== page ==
Hayama, Y., & Inoue, T. (2012). The effects of deep breathing on 'tension-anxiety' and fatigue in cancer patients undergoing adjuvant chemotherapy. Complementary Therapies in Clinical Practice, 18, 94–98.doi: 10.1016/j.ctcp.2011.10.001
To investigate the effect of a deep breathing intervention, incorporated within conventional nursing care, on tension-anxiety and fatigue experienced by Japanese women with gynecologic cancer undergoing adjuvant chemotherapy for the first time.
To reduce tension-anxiety and fatigue through deep breathing that incorporated elements of exercise.
The deep breathing intervention was initiated for patients in the intervention group. Each patient received 15 minutes of guidance from the researcher using a DVD and pamphlets. The intervention was performed with nursing assistance pre- and postchemotherapy, with the latter given on the second, fourth, and sixth days. The control group received treatment with the usual chemotherapy and nursing care.
The study used a randomized, controlled trial design.
There were no statistically significant differences between groups in terms of age, diagnosis, or cancer clinical stage or treatment type (p > 0.05). Prechemotherapy data showed no significant differences between the intervention and control groups in the previously mentioned measurement tools. The postchemotherapy tension-anxiety scores were lower in the intervention group (p = 0.01). Both groups showed significant reductions in tension-anxiety scores (both p = 0.00). The postchemotherapy physical and total fatigue scores of the intervention group were significantly lower than those of the control group (physical, p = 0.04; total, p = 0.04).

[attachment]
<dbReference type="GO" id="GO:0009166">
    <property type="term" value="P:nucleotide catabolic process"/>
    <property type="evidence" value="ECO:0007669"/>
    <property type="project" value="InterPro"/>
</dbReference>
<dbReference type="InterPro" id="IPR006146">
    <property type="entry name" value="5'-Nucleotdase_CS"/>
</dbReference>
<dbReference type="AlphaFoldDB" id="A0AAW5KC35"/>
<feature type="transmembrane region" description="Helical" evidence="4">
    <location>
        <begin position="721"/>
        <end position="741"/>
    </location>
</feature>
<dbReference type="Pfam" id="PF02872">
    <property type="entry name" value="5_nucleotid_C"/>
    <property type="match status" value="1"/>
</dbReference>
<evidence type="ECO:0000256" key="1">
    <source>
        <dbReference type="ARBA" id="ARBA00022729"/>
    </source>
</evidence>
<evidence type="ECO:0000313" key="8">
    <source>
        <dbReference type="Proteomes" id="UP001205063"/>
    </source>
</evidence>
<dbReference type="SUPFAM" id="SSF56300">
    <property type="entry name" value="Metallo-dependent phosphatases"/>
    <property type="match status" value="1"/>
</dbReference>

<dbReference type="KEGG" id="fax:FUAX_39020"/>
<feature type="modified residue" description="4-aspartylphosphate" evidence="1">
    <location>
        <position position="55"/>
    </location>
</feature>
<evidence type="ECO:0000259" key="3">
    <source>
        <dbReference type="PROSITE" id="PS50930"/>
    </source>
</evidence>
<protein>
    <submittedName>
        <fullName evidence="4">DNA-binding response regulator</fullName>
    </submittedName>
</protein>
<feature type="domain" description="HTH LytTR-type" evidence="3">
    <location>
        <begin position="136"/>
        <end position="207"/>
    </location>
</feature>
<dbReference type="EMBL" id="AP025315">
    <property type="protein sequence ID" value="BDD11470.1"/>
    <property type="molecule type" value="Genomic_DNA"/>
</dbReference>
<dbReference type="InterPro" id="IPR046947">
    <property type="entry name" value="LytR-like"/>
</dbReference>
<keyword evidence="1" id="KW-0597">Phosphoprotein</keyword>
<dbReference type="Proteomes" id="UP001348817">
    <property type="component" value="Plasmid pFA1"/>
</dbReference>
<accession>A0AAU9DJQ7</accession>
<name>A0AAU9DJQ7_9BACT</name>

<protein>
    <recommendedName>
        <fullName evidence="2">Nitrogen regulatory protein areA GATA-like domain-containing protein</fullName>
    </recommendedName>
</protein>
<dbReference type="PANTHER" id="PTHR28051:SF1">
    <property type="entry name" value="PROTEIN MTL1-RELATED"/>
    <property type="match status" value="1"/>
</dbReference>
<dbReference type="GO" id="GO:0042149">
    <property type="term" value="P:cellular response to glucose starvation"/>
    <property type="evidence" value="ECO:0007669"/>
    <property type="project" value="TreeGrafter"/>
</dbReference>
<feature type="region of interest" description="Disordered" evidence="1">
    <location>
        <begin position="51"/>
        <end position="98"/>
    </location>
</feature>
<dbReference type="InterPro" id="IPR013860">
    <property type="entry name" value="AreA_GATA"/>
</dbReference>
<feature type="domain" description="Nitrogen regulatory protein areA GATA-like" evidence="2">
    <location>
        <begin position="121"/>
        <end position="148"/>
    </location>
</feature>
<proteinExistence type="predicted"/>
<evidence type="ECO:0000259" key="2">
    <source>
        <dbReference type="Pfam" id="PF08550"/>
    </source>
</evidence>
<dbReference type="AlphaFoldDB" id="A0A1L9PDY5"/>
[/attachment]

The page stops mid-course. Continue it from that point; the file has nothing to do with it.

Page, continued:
The study demonstrated that the tension-anxiety and fatigue scores of patients undergoing chemotherapy for gynecologic cancers were lowered when the nurses assisted them with deep breathing for a short period in addition to providing conventional nursing care provided pre- and postchemotherapy. The prominent features of the study were that it used a program that combined three deep breathing techniques and was of short duration (10 minutes).
These are very simple exercises that can be taught to patients and be performed even while they are receiving chemotherapy. In addition to usual nursing care, nurses can contribute to reducing patients’ tension-anxiety and fatigue by assisting them in performing deep breathing.